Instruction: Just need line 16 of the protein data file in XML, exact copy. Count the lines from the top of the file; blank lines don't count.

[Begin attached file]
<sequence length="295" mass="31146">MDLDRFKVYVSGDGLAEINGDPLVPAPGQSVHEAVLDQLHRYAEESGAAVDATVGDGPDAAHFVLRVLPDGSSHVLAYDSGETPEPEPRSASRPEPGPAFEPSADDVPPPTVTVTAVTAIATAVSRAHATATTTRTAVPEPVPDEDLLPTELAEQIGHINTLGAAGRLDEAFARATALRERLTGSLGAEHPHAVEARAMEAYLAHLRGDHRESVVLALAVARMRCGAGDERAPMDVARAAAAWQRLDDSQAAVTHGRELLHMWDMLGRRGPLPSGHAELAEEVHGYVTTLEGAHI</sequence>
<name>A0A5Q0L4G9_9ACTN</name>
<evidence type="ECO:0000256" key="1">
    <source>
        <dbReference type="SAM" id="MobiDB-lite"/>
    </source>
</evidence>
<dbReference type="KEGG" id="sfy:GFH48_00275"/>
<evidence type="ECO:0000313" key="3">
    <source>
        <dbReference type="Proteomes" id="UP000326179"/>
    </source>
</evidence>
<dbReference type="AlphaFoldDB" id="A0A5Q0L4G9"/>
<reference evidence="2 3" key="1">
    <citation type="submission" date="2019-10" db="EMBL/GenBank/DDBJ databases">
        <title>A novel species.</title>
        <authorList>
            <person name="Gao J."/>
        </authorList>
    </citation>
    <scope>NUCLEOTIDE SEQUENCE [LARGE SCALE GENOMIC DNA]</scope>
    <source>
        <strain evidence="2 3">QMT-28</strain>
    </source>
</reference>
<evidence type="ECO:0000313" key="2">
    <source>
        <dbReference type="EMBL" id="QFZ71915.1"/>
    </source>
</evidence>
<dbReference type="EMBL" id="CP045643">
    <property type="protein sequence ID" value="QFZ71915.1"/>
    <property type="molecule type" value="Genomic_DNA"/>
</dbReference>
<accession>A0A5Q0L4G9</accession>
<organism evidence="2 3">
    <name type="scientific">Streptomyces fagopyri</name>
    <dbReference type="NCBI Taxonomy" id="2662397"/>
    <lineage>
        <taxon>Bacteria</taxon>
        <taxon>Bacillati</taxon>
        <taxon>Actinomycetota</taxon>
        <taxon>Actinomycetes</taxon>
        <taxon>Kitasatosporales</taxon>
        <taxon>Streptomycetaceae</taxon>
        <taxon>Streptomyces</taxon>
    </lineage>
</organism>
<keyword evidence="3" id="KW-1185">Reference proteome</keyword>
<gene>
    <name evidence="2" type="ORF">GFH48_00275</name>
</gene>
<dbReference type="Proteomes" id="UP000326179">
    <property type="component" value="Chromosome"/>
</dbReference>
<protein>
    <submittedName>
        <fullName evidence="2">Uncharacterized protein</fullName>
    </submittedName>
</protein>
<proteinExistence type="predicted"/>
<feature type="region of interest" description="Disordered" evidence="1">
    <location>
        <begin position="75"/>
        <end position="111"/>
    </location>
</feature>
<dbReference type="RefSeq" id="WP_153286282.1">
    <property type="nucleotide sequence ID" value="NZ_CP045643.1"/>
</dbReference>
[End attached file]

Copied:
    <citation type="submission" date="2019-10" db="EMBL/GenBank/DDBJ databases">